Fitch believes the bank’s recent operating performance is sustainable despite the difficult operating environment. The company’s strong franchise in Puerto Rico is also viewed positively as it holds the number one market share position for loans and deposits by a wide margin at 38% and 40%, respectively. However, current and expected challenges in Puerto Rico’s operating environment could limit improvements in the company’s financial performance over the near term. BPOP has been profitable since 2011 and capital continues to build. Fitch views BPOP’s capital position as adequate (given a still high level of risks) with a TCE of 9.26% and Tier 1 Common of 12.72%. The solid capital base provides a cushion should net losses start to increase.

The company continues to operate with elevated levels of NPAs and NCOs, which totaled 11.6% and 1.80% for 3Q‘12, respectively. Fitch notes credit metrics reflect an improvement year-over-year. NPL inflows have slowed compared to the previous year, excluding purchased impaired loans. Nonetheless, BPOP’s loan book remains exposed to the pressured real estate conditions as CRE and construction and residential lending account for 55% of total loans.

Positive rating action could ensue should BPOP experience a reduction in level of problem loans while maintaining good earnings trend and build its capital position. Further, the possible removal of regulatory orders with regulators at the holding company and continued liquidity management that is appropriate relative to its debt service could lead to an equalization of the holding company and bank ratings. Offsetting that, the Outlook could be revised to Negative if BPOP’s capital position reflected a declining trend and/or a decrease in reserve coverage absent improvement in the level of NPAs.

Santander Bancorp (Long-term IDR/VR ‘BBB/bb+', Outlook Negative)

Fitch affirmed SBP’s standalone rating, the VR, at ‘bb+'. The affirmation is supported by the company’s sound operating performance and solid capital position while operating in the challenging Puerto Rican market. Similar to local peers, asset quality remains a challenge.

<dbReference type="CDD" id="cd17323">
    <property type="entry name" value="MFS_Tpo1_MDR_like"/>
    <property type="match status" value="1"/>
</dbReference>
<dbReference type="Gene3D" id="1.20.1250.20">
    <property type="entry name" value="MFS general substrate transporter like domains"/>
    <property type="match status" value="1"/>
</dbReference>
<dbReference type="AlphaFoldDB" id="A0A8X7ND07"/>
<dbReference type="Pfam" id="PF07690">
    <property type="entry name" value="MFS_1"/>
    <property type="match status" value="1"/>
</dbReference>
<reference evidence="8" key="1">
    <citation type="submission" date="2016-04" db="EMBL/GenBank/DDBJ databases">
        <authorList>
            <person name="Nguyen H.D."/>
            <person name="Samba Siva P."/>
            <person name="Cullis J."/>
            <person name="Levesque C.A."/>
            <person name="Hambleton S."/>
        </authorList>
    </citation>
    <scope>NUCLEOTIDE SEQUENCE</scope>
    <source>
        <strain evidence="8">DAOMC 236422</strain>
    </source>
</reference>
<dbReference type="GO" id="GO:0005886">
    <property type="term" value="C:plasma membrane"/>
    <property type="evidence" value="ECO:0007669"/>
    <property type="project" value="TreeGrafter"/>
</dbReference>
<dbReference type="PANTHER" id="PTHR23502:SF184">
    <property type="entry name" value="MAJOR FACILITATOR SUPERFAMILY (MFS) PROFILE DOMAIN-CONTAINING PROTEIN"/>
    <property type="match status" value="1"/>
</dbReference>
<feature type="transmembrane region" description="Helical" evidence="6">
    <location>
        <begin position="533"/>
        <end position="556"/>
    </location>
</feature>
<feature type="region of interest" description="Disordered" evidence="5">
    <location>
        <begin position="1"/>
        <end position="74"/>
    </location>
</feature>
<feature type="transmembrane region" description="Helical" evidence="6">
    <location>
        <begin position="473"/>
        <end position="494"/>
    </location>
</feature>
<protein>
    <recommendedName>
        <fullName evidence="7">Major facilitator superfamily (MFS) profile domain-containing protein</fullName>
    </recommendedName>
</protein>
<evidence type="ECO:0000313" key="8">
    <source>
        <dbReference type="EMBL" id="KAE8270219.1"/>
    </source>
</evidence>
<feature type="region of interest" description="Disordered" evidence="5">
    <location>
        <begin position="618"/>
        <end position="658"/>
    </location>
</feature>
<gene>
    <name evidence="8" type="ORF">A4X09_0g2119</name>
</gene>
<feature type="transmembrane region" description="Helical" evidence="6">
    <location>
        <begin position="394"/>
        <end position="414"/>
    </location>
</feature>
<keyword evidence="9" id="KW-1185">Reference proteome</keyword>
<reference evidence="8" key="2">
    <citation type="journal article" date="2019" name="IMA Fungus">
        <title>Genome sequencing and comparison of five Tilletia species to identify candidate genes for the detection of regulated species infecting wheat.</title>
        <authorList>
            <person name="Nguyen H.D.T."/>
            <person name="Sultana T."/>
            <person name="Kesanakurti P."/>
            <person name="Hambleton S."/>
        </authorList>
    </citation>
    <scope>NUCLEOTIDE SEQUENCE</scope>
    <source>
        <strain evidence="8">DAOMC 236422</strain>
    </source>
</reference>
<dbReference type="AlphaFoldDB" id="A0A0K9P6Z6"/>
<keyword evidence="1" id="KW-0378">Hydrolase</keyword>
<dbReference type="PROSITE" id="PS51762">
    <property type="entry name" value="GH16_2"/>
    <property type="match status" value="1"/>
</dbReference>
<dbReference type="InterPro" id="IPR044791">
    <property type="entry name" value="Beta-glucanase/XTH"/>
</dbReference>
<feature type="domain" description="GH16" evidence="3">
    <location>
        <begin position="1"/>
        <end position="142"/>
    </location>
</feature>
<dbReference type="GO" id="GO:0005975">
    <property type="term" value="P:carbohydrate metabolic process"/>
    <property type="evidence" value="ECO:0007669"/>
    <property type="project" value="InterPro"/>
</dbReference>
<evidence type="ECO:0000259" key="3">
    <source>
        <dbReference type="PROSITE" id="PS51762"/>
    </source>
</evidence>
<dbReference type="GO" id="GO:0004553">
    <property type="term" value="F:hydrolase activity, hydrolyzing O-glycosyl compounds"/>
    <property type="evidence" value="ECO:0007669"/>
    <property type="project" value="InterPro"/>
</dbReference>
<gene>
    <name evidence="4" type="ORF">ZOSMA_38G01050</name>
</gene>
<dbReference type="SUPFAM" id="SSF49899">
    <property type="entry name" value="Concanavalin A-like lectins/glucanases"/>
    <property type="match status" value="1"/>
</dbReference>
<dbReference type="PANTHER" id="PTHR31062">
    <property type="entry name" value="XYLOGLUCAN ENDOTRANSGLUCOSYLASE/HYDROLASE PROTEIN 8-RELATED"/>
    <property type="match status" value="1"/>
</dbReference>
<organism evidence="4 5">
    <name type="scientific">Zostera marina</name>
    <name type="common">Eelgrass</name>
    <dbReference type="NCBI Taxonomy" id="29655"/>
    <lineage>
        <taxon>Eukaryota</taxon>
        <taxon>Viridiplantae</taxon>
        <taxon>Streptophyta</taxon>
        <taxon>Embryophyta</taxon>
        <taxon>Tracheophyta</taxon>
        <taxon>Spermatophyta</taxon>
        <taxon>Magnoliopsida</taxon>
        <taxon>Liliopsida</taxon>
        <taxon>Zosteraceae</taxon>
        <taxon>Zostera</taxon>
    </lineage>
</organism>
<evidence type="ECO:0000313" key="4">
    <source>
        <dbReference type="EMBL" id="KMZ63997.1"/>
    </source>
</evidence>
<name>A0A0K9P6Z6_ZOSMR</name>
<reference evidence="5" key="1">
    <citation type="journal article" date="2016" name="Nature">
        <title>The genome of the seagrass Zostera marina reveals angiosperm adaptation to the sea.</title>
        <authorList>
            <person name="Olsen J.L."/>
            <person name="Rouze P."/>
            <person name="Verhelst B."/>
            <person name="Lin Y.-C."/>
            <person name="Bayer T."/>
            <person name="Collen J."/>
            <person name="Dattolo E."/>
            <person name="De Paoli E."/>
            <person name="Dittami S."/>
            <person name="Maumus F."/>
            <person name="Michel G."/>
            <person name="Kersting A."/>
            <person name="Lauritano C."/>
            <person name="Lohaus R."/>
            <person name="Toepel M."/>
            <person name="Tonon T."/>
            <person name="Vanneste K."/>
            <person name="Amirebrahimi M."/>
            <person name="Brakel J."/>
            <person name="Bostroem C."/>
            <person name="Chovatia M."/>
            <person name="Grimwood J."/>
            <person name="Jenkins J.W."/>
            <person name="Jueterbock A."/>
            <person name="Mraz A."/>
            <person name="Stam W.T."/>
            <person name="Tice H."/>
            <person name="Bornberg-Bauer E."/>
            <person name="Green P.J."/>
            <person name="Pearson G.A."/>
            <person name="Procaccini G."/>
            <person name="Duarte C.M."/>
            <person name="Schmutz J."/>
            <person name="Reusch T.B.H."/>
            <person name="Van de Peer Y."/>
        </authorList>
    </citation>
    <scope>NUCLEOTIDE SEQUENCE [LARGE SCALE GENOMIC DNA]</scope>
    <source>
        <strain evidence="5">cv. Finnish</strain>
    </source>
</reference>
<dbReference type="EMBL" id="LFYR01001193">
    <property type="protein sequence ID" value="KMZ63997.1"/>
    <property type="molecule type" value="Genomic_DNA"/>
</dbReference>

Although Fitch is concerned with SBP’s elevated levels of NPAs at 7.41%, it compares well to local peers with an average NPA of 13.19% at 3Q‘12. SBP’s loan portfolio exhibits better credit performance due to more conservative underwriting and overall risk management practices (including a relatively low concentration in construction lending). Additionally, given good profitability the company’s capital position has remained solid with a TCE ratio at 8.88% for 3Q‘12.

Fitch believes there is limited upside to SBP’s VR given the concentration in its loan book by product and geography and relatively small franchise. The VR could be negatively affected if loan portfolio quality deteriorates, particularly if significant operating losses emerge and the company’s capital position is eroded.


DRL, FBP and BPOP have Support Ratings of ‘5’ and Support Floor Ratings of ‘NF’. In Fitch’s view, the Puerto Rico banks are not systemically important and therefore, Fitch believes the probability of support is unlikely. IDRs and VRs do not incorporate any support.

SBP’s Support Rating is ‘2’ reflecting Fitch’s view that there is a high probability of support from its parent, Banco Santander. Since this support is based on institutional support, as opposed to sovereign support, there is no Support Floor Rating assigned.